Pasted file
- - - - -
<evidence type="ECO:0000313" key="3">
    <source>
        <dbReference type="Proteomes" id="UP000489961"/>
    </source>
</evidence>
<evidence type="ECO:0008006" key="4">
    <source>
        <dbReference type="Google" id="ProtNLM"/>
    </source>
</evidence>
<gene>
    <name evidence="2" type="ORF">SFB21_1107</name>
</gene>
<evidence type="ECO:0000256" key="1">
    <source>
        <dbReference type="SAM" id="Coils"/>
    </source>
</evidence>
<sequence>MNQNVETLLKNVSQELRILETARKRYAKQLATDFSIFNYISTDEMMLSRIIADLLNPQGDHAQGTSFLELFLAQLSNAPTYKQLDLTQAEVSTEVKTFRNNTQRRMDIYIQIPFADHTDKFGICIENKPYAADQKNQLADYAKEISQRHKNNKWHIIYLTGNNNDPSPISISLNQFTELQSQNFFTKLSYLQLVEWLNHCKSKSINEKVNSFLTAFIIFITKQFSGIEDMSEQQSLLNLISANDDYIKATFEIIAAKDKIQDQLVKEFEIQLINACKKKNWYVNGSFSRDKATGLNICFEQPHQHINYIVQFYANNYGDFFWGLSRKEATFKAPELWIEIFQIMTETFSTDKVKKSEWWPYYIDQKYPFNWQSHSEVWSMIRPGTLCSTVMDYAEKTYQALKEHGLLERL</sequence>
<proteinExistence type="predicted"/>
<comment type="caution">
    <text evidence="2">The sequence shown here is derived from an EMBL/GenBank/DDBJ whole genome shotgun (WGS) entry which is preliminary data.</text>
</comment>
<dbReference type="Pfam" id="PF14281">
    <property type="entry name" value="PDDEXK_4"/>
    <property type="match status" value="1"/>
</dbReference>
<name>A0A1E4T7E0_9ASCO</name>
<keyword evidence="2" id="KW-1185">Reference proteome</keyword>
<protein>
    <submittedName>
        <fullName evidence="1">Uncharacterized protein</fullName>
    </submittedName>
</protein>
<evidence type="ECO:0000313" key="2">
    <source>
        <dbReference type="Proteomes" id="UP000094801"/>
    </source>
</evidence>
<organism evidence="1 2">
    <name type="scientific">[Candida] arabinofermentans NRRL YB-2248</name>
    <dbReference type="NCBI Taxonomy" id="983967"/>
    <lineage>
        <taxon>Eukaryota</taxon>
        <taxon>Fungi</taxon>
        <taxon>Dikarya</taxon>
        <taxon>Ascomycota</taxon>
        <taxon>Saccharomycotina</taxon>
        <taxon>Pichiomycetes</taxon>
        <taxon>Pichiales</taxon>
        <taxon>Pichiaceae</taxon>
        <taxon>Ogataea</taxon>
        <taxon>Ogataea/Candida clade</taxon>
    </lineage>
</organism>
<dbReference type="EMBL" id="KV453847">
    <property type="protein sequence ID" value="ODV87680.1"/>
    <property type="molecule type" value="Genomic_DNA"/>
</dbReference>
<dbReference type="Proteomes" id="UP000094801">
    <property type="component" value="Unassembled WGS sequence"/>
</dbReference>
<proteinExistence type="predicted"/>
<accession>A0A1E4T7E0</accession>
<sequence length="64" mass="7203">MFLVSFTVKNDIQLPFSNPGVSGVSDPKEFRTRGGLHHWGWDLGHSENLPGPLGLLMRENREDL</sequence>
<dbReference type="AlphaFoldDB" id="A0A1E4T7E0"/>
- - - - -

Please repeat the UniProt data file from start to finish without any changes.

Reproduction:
<evidence type="ECO:0000313" key="3">
    <source>
        <dbReference type="Proteomes" id="UP000489961"/>
    </source>
</evidence>
<evidence type="ECO:0008006" key="4">
    <source>
        <dbReference type="Google" id="ProtNLM"/>
    </source>
</evidence>
<gene>
    <name evidence="2" type="ORF">SFB21_1107</name>
</gene>
<evidence type="ECO:0000256" key="1">
    <source>
        <dbReference type="SAM" id="Coils"/>
    </source>
</evidence>
<sequence>MNQNVETLLKNVSQELRILETARKRYAKQLATDFSIFNYISTDEMMLSRIIADLLNPQGDHAQGTSFLELFLAQLSNAPTYKQLDLTQAEVSTEVKTFRNNTQRRMDIYIQIPFADHTDKFGICIENKPYAADQKNQLADYAKEISQRHKNNKWHIIYLTGNNNDPSPISISLNQFTELQSQNFFTKLSYLQLVEWLNHCKSKSINEKVNSFLTAFIIFITKQFSGIEDMSEQQSLLNLISANDDYIKATFEIIAAKDKIQDQLVKEFEIQLINACKKKNWYVNGSFSRDKATGLNICFEQPHQHINYIVQFYANNYGDFFWGLSRKEATFKAPELWIEIFQIMTETFSTDKVKKSEWWPYYIDQKYPFNWQSHSEVWSMIRPGTLCSTVMDYAEKTYQALKEHGLLERL</sequence>
<proteinExistence type="predicted"/>
<comment type="caution">
    <text evidence="2">The sequence shown here is derived from an EMBL/GenBank/DDBJ whole genome shotgun (WGS) entry which is preliminary data.</text>
</comment>
<dbReference type="Pfam" id="PF14281">
    <property type="entry name" value="PDDEXK_4"/>
    <property type="match status" value="1"/>
</dbReference>
<name>A0A1E4T7E0_9ASCO</name>
<keyword evidence="2" id="KW-1185">Reference proteome</keyword>
<protein>
    <submittedName>
        <fullName evidence="1">Uncharacterized protein</fullName>
    </submittedName>
</protein>
<evidence type="ECO:0000313" key="2">
    <source>
        <dbReference type="Proteomes" id="UP000094801"/>
    </source>
</evidence>
<organism evidence="1 2">
    <name type="scientific">[Candida] arabinofermentans NRRL YB-2248</name>
    <dbReference type="NCBI Taxonomy" id="983967"/>
    <lineage>
        <taxon>Eukaryota</taxon>
        <taxon>Fungi</taxon>
        <taxon>Dikarya</taxon>
        <taxon>Ascomycota</taxon>
        <taxon>Saccharomycotina</taxon>
        <taxon>Pichiomycetes</taxon>
        <taxon>Pichiales</taxon>
        <taxon>Pichiaceae</taxon>
        <taxon>Ogataea</taxon>
        <taxon>Ogataea/Candida clade</taxon>
    </lineage>
</organism>
<dbReference type="EMBL" id="KV453847">
    <property type="protein sequence ID" value="ODV87680.1"/>
    <property type="molecule type" value="Genomic_DNA"/>
</dbReference>
<dbReference type="Proteomes" id="UP000094801">
    <property type="component" value="Unassembled WGS sequence"/>
</dbReference>
<proteinExistence type="predicted"/>
<accession>A0A1E4T7E0</accession>
<sequence length="64" mass="7203">MFLVSFTVKNDIQLPFSNPGVSGVSDPKEFRTRGGLHHWGWDLGHSENLPGPLGLLMRENREDL</sequence>
<dbReference type="AlphaFoldDB" id="A0A1E4T7E0"/>